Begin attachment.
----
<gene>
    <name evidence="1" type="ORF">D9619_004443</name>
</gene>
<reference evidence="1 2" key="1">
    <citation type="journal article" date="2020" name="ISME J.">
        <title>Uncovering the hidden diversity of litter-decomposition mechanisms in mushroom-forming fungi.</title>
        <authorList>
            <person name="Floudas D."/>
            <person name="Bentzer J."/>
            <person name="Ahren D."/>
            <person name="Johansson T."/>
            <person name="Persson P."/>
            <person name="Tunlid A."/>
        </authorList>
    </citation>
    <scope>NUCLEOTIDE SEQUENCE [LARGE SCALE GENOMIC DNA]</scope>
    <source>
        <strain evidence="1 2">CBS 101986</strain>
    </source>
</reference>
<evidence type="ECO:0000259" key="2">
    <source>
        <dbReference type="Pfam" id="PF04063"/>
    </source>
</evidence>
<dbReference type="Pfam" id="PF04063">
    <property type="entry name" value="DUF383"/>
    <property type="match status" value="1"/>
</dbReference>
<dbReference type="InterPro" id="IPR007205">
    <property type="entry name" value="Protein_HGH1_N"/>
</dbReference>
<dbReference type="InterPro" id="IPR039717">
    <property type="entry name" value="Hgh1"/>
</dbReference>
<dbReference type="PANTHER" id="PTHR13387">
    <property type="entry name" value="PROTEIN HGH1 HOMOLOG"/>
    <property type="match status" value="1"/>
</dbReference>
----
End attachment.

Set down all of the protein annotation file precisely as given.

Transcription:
<gene>
    <name evidence="1" type="ORF">D9619_004443</name>
</gene>
<reference evidence="1 2" key="1">
    <citation type="journal article" date="2020" name="ISME J.">
        <title>Uncovering the hidden diversity of litter-decomposition mechanisms in mushroom-forming fungi.</title>
        <authorList>
            <person name="Floudas D."/>
            <person name="Bentzer J."/>
            <person name="Ahren D."/>
            <person name="Johansson T."/>
            <person name="Persson P."/>
            <person name="Tunlid A."/>
        </authorList>
    </citation>
    <scope>NUCLEOTIDE SEQUENCE [LARGE SCALE GENOMIC DNA]</scope>
    <source>
        <strain evidence="1 2">CBS 101986</strain>
    </source>
</reference>
<evidence type="ECO:0000259" key="2">
    <source>
        <dbReference type="Pfam" id="PF04063"/>
    </source>
</evidence>
<dbReference type="Pfam" id="PF04063">
    <property type="entry name" value="DUF383"/>
    <property type="match status" value="1"/>
</dbReference>
<dbReference type="InterPro" id="IPR007205">
    <property type="entry name" value="Protein_HGH1_N"/>
</dbReference>
<dbReference type="InterPro" id="IPR039717">
    <property type="entry name" value="Hgh1"/>
</dbReference>
<dbReference type="PANTHER" id="PTHR13387">
    <property type="entry name" value="PROTEIN HGH1 HOMOLOG"/>
    <property type="match status" value="1"/>
</dbReference>